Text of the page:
The curious kid had been through Holmes’ study and it’s clear that he wanted the detective to work again. Through his proding and also because he’s still hunted by his final case, Holmes started writing again. The film goes through several flashback scenes, which is handled very well and definitely adds the mystery aspect one would expect from a Sherlock Holmes film. Hattie Morahan is terrific as the woman central to Holmes’ case and there’s a heartfelt exchange between the two that undoubtedly left a mark on him. As the film progressed, it’s apparent that the older Holmes is a changed man and that he has learned that intellect and logic alone often won’t solve issues involving matters of the heart.

McKellen is effortlessly magnetic here, as he always is, and he is whom I’d imagine an older Holmes to be. The usually excellent Laura Linney has a rather distracting British accent here as Holmes’ housekeeper, though I think towards the end she redeemed herself in the role. I do love Milo Parker as Roger who more than held his own against his much older and far more experienced co-star.

I wasn’t impressed with Bill Condon’s direction of The Fifth Estate (which strangely enough starred Benedict Cumberbatch who became famous playing Sherlock on BBC), but he did a good job here. It’s a slow-burn narrative that remains interesting even when there’s not much going on, and the film is beautifully shot. It’s the quintessential character study of a titular character that certainly merits its existence.

4Reels


Have you seen either one of these? Do share your thoughts in the comments!

Everybody’s Chattin + Trailer Spotlight: Finding Dory

Everybody'sChattin_Nemo

Happy Midweek all! [just three more days until Friday] I’ve been thinking of taking a brief blogging break after the whirlwind film festivities of TCFF at the end of October. Well, I figure I should do that before the rush of holiday movies. I do have a top 10 TCFF picks to do still, so expect that at the end of the week before my temporary hiatus.

Before we get to that, let’s get to those links shall we? 

I haven’t got around to reviewing this but I agree with Josh‘s and Tom‘s take on the excellent Steve Jobs movie.

Some of you already know what I think of Spectre, well it’s interesting to read reviews of opposite spectrum from fellow bloggers. Check out what Mark and Keith think of the latest Bond movie.

SufragettePosterI missed Suffragette at a recent press screening, so check out what Natalie and Jay think about the historical drama. I also missed The Intern screening, but I’m in no hurry to watch it. Based on Mike‘s review however, it sounds like it might still be worth a rent.

One of my top five films from TCFF is Brooklyn, glad to hear that Adam feels the same way.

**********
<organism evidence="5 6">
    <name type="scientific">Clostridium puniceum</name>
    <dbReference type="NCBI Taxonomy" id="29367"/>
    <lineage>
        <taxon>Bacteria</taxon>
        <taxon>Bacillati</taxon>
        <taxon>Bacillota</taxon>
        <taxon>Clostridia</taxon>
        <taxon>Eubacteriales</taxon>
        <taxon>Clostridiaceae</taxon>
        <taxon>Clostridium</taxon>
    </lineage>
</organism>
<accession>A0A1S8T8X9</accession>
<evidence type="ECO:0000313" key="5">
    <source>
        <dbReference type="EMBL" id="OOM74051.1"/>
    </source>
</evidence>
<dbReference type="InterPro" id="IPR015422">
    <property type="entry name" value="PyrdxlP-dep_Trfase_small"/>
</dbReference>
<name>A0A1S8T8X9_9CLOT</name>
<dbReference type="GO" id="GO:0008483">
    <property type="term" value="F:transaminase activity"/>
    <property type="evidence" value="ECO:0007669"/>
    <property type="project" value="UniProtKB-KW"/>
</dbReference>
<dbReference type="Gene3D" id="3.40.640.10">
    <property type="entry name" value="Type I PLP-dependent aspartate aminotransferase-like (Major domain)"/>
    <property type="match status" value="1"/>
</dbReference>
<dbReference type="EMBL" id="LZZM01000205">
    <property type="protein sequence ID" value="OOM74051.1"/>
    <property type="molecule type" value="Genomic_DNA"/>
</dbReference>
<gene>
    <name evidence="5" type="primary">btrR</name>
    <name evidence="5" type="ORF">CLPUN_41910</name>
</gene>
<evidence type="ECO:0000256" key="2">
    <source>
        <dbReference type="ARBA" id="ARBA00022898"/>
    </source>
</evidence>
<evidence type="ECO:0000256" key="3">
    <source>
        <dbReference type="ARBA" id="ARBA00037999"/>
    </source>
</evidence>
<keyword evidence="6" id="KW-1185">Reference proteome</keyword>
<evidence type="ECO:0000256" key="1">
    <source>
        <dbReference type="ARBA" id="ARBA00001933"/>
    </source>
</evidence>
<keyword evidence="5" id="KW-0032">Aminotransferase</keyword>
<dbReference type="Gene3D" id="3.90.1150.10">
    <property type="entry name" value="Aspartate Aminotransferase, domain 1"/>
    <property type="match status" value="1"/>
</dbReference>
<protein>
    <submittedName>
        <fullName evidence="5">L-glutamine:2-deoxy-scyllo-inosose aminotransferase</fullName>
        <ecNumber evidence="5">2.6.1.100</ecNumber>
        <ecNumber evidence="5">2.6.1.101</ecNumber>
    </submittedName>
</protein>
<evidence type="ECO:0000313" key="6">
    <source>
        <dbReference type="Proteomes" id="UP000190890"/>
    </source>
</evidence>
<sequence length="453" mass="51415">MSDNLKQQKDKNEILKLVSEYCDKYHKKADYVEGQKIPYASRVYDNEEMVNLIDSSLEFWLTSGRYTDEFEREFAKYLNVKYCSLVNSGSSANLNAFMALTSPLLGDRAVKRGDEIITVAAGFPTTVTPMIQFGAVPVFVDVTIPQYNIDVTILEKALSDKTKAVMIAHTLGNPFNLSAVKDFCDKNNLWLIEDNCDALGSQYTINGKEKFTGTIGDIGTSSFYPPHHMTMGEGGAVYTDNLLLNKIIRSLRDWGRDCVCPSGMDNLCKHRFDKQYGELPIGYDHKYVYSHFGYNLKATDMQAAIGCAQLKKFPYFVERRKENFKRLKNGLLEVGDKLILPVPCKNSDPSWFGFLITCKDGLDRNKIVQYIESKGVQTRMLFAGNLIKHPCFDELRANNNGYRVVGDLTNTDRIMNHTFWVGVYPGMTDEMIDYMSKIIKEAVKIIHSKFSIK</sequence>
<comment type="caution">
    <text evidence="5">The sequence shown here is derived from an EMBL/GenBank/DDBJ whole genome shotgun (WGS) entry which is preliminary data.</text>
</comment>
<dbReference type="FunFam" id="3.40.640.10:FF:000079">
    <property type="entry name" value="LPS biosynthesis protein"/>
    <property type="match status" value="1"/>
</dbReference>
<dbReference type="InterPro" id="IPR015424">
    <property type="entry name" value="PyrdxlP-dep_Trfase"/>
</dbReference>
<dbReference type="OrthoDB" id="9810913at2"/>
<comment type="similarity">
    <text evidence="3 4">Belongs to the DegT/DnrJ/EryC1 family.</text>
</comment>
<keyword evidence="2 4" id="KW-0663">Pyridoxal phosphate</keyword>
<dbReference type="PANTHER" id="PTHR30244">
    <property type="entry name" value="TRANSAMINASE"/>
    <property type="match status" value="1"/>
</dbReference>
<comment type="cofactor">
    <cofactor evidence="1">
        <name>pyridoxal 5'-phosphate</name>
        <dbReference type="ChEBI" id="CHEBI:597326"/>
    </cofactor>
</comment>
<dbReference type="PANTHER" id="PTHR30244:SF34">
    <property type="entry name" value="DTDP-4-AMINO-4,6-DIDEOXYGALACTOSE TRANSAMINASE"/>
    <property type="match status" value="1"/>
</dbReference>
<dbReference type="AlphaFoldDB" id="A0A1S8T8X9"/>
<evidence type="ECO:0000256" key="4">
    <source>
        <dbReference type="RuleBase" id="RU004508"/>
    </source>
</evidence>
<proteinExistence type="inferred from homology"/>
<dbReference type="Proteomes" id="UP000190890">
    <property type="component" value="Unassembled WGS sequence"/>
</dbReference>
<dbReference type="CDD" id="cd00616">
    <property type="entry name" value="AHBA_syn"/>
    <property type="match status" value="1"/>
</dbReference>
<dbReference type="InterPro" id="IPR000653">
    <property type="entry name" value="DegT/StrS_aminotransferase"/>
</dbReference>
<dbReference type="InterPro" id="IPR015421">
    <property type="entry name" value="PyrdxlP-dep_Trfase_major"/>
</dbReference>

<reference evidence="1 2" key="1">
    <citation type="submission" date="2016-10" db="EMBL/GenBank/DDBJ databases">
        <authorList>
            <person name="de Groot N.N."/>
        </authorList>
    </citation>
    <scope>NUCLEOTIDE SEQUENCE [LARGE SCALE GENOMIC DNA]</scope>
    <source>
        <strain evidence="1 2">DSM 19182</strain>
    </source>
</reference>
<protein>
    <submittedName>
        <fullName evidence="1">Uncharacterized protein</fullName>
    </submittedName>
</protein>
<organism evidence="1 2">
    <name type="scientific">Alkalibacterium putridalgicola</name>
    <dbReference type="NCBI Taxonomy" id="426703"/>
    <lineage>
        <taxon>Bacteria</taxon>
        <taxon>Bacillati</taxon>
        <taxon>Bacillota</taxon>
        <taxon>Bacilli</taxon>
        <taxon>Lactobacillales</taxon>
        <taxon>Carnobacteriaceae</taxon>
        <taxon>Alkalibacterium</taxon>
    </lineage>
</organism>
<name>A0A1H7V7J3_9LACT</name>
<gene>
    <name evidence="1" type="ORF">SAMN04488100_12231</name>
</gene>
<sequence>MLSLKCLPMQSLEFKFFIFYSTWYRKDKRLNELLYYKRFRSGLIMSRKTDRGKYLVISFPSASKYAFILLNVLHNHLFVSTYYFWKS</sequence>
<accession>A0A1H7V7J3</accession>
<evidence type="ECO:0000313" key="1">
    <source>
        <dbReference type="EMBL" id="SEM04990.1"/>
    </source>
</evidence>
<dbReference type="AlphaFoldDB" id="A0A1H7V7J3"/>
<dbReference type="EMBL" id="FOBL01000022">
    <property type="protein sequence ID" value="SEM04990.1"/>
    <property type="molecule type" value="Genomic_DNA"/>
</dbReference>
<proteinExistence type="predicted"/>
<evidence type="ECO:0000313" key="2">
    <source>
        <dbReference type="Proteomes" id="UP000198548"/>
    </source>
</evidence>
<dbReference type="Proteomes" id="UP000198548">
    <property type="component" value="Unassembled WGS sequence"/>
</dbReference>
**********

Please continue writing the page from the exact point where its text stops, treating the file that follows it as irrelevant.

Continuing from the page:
Margaret reviewed Bone Tomahawk, a horror Western that I’m pretty sure I won’t be able to handle.

TheAssassinPosterJordan‘s been covering Adelaide Film Festivals and posted his review of his martial arts drama The Assassin.

Nostra‘s still keeping up w/ the BlindSpot series, and he recently posted his thoughts on Werner Herzog’s Aguirre the Wrath of Gods, whilst Cindy posted her musings on the absurd (but entertaining) work of Wes Anderson

Some fun music-related posts: Dan did a list of Top 10 films about musicians, Michael posted one of my favorite Bond song Skyfall, and Chris reminisces on the best songs of the 1980s

Last but not least, Chris E. reviewed the pilot of Supergirl, a show I wasn’t all that interested in despite my love for superhero stuff.


And now on to the trailer spotlight…

FindingDoryPoster

Ooooh, what a treat we’ve got here! I’m a huge Pixar movies fan and Finding Nemo is one of my all time faves. So naturally I’m looking forward to its spin-off Finding Dory! I LOVE everything I’ve seen so far, even the poster is so fun, witty and whimsical.

“Finding Dory” reunites the friendly-but-forgetful blue tang fish with her loved ones, and everyone learns a few things about the true meaning of family along the way. Featuring the voices of Ellen DeGeneres, as Dory, Albert Brooks as Marlin, Diane Keaton as Dory’s mom Jenny, Eugene Levy as Dory’s dad Charlie and Ty Burrell as Bailey.

Check out the brand new trailer that just dropped earlier today:

I LOVE Ellen’s voice as Dory, and great to see some of the same cast back. But I’m looking forward to hearing Idris Elba and Dominic West as new voice cast members! Not sure what roles they’d be playing but it doesn’t matter, love those guys, esp Idris whose voice is as sexy and smooth as the Brit himself.

Man, now the worst part is the long wait. Finding Dory‘s released next June 2016!


What do you think of Finding Dory trailer?